177Lu-DOTA-rosopatamab With Best Standard of Care (SoC) for

the Second Line of Treatment for Metastatic Castrate-resistant

Prostate Cancer, Which Expresses PSMA (PROSTACT)

clinicaltrials.gov/ct2/show...

I do not meet the entry requirements for this study in that I am metastatic hormone-sensitive PC; Have not been on an AAR drug; And I have no PSMA avid sites left after SBRT of the only 2 visible nodes a month ago. And my PSA remains < 0.20. The risks of this treatment are substantial, with no proven benefits. Because theTLX591 (rosopatamab) monoclonal antibody binds so strongly to the PSMA protein it is not eliminated from the circulation nearly as fast. It goes everywhere and for much longer than Pluvicto. This causes much more bone marrow toxicity, certainly in the short term and possibly for the long term. Anemia is expected, sometimes severe, with 25% of patients requiring transfusions. Thrombocytopenia can also be severe with 10% requiring platelet transfusions. Fortunately, renal toxicity is absent since it is not excreted by the kidneys but rather the liver. But that is why it stays in the system so much longer and releases more radiation in the body rather than being rapidly excreted.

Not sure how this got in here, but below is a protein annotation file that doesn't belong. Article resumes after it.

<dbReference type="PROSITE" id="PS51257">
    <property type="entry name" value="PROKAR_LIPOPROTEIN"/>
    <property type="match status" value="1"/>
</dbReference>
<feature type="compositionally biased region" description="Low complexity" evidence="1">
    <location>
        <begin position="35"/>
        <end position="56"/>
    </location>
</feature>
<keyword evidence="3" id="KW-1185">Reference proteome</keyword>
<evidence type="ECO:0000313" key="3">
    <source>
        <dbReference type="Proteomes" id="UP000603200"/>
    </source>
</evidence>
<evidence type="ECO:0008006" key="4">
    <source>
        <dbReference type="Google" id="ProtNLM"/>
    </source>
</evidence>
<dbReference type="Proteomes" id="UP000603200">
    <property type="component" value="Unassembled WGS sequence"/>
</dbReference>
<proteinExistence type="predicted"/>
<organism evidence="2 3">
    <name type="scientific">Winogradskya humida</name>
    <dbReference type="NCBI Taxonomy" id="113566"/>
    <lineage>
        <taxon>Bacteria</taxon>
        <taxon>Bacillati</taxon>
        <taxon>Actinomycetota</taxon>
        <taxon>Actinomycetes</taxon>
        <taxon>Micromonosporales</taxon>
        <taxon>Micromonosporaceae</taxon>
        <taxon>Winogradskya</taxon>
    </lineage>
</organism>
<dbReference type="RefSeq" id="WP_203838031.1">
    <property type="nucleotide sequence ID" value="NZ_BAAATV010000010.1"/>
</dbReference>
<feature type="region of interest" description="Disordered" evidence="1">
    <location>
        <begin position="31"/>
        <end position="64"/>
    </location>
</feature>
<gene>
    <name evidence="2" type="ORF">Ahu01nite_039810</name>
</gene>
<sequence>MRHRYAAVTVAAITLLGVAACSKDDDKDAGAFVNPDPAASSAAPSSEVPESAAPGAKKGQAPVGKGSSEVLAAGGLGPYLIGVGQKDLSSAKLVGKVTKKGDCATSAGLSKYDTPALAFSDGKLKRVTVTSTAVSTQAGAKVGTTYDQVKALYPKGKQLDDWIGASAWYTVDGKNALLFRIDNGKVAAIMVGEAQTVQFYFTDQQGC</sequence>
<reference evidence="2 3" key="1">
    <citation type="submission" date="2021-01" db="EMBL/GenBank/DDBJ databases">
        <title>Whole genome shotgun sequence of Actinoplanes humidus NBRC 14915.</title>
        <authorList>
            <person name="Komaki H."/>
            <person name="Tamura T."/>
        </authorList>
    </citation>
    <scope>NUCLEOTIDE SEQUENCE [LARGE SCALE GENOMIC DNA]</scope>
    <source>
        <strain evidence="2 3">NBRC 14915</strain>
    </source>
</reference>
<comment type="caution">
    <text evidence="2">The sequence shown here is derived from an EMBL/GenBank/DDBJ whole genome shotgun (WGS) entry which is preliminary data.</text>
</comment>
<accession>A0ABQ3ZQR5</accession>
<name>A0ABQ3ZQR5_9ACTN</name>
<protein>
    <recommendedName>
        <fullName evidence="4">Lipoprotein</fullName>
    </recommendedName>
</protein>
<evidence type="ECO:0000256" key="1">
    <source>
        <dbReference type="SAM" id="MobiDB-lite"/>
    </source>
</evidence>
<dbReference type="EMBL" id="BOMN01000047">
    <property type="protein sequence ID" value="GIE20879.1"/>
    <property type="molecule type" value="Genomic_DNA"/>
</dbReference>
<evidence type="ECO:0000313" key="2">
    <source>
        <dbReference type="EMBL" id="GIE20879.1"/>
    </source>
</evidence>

So the question I want to address now is: "Why?" Why am I doing this tomorrow morning at 9 AM? In order to answer that I must look at who I am as a person, and who I have always been. How do I live and have I lived my whole life? I embrace life and have always embraced challenges and sought out adventures that stretch me to my limits. Because I love life. Because I want to know and to live the fullness of my life- Of all that is possible. Of myriad dimensions and arenas of action, of knowledge, of being, and of love. I want to seek and to know THAT love that holds us all and sustains life. A life of fullness and celebration in every stage of life.